How to Stay Safe Online
Internet security is one of the most important topics today. In a world turning tech, keeping your information safe online is crucial. Want to know how? Continue reading below!
1. Use Secure Passwords
This should go without saying, but it’s surprising how many people today still use their pets names or their children’s birthdays as a password. The reason passwords are used, to begin with, is to keep your accounts and information safe, so why make it easier for hackers by choosing easily guessable passwords? The ideal password should be between 12 – 15 characters long, include both uppercase and lowercase letters, as well as at least one number and one symbol. We’re all sick of hearing it, but that guideline exists for a reason. Stay secure.
2. Keep Personal Information Private
Personal information such as date of birth, bank details, and your home address should never be posted online. Simply ask yourself before every post: Would I give this information to a stranger on the street? If your answer is no, or if you even hesitate just a little bit, then don’t post it. All social media sites should have privacy settings enabled to make sure that only your friends can see personal photos of you. Some social media platforms sell your data to advertising companies, however, so stay cautious even with high privacy settings.
3. Use Anti-Virus Software
This will save you a lot of time, effort, and pain in the long run. Purchasing or downloading anti-virus software is an absolute must when going online. Not only will it prevent you from going onto harmful websites, but it will also scan any file that you download to make sure that’s safe too. Kaspersky, Bitdefender, and Malwarebytes are some of the more popular options. Do your research to find out what software works best for you, and be sure to try their free trials before committing to anything.
4. Perform Regular Updates
This is both for your computer as well as your anti-virus software. When your PC or laptop is out of date, it’s defences are down. The reason software companies release updates is in order to strengthen their system against possible attacks. Likewise, anti-virus companies update their product every time a new virus gets released. This means that you should always keep your computer and it’s software fully updated, or you’re opening yourself up to a cyber attack.
5. Don’t Click On Every Email
We’ve all lost an important email or two to the infamous ‘Spam’ folder in our inbox, but it’s there for a reason. Many email providers automatically mark any suspicious mail as spam and leaves them in a separate inbox for your final judgement. Clicking on these emails could release harmful viruses onto your computer, even if you don’t visit any of the provided links. If you’re unsure whether an email is dangerous or not, look at the sender’s email address. If there’s a string of numbers in it or if it’s from an email provider that you’ve never heard of before, delete it immediately. By not responding, the spammer will eventually stop contacting you.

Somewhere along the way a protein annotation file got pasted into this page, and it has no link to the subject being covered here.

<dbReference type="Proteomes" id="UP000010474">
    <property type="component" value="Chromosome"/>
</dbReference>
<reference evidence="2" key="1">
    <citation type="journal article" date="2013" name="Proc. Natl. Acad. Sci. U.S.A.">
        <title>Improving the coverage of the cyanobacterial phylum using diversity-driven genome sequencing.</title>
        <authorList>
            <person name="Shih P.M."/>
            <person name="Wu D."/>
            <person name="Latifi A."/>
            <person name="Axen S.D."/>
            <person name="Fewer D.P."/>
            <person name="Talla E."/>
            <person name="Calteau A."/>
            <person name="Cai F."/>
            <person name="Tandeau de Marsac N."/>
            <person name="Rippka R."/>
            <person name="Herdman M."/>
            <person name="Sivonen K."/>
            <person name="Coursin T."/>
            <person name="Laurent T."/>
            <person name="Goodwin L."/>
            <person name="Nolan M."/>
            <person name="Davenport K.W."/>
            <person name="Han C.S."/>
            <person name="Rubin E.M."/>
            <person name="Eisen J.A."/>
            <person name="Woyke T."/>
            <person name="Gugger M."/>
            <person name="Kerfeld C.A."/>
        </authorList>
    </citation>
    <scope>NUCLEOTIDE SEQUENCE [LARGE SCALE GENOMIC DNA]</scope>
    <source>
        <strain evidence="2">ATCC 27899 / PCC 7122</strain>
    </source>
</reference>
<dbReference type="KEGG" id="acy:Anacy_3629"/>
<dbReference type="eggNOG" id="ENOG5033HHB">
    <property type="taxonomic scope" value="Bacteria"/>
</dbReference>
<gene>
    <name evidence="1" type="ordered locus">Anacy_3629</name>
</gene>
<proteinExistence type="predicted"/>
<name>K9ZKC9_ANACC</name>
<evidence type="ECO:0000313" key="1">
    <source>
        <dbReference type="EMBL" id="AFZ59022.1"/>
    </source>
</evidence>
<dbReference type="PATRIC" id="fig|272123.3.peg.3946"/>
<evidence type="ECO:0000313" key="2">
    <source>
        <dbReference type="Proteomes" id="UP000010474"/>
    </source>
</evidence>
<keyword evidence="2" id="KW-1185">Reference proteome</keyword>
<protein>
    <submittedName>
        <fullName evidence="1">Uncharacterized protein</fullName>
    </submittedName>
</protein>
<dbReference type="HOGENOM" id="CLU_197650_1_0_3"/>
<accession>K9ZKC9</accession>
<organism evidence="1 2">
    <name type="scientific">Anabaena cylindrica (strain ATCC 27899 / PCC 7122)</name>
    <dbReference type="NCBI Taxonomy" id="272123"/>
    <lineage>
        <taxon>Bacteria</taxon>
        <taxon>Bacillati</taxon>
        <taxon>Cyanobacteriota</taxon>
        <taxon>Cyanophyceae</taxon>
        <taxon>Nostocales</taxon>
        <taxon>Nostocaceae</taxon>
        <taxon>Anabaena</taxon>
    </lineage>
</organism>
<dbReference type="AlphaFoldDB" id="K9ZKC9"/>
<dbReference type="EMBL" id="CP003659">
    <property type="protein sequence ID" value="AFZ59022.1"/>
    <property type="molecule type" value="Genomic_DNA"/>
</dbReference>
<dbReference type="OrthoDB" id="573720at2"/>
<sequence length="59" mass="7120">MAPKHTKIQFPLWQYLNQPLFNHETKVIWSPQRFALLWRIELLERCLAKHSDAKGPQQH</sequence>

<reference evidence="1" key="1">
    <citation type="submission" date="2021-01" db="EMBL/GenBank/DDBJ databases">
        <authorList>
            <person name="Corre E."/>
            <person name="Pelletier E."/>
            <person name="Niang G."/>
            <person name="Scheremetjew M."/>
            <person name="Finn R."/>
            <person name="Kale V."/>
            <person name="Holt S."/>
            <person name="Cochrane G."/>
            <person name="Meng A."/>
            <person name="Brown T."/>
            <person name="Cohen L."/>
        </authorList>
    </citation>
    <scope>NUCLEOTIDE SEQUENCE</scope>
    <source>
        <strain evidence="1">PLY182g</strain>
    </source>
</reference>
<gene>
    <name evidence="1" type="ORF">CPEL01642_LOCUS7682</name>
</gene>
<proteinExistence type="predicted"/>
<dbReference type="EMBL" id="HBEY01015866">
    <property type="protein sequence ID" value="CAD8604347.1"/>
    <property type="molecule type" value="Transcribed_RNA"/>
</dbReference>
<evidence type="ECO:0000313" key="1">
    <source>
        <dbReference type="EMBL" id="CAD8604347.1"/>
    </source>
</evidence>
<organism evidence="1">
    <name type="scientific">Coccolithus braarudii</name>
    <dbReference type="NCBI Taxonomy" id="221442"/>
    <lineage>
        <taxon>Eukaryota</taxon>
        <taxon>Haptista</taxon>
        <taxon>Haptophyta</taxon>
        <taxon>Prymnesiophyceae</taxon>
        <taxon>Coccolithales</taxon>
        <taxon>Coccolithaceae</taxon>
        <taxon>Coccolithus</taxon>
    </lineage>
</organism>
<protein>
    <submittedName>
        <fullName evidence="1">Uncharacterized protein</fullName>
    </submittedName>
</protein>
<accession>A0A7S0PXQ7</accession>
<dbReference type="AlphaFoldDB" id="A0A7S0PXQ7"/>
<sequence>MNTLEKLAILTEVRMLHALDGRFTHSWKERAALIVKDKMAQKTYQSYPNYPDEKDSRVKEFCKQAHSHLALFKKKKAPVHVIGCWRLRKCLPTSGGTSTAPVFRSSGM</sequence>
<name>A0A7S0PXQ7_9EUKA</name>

6. Only Use Secure Sites
At the start of every URL, there is what is known as a ‘HyperText Transfer Protocol’, or ‘http’ as we’re more used to seeing. ‘http’ is a generic protocol that can’t always be trusted. To ensure that it’s a safe website that you’re visiting, check for ‘https’ instead. This is a secure extension of the protocol and was specifically invented for safe and confidential use. If you’re unsure whether a link has ‘http’ or ‘https’, simply hover over it with your mouse, without clicking. The URL will shortly appear, and from this, you can see if the website is worth visiting.
7. Know How To Report
If you see any suspicious email, photo, post, or website, then know how to the report it as potentially dangerous. For spam mail, there is usually a button clearly visible for you to click on, but for social media sites, this option varies. Most sites include a small diagram of a flag for you to click on and is followed by a quick survey where you can give your reasons why you believe the post to be dangerous. For more serious matters such as online fraud or identity theft, be sure to contact your local police station or government website for advice.
8. Use Safe Payment Methods
Shop online safely by only purchasing from trusted websites. Research the site before you give them any credit card information, and if you are even the slightest bit unsure, don’t risk it. Never give out full details about your bank, credit card, or debit card to anyone. For added security, pay online through a payment service such as PayPal. These sites have built-in programs to protect you and your bank account and usually offer a ‘money-back’ option if it turns out the online store was fraudulent.
9. Never Access Insecure WiFi
As tempting as it may be to click on that password-free internet account, don’t do it. Public WiFi is rarely secure and often has hackers lurking about just waiting for you to enter valuable information. If you absolutely have to connect to insecure WiFi, then don’t log into any account that may cause you harm if hacked. Don’t send any confidential email or message, and definitely don’t enter your bank details. Always assume that someone’s watching, so restrict your usage accordingly.
10. Always Back-Up Your Data
If the absolute worst happens and your social media account or email gets broken into, then at least you won’t lose everything when you have a back-up. Regularly backing up your photos, posts, and details will save you a major headache in the long run. Not only is it a good security measure in general, but by saving your information twice, you’ll never have to start from scratch again. So save your files to an external USB stick or hard drive to keep your details safe.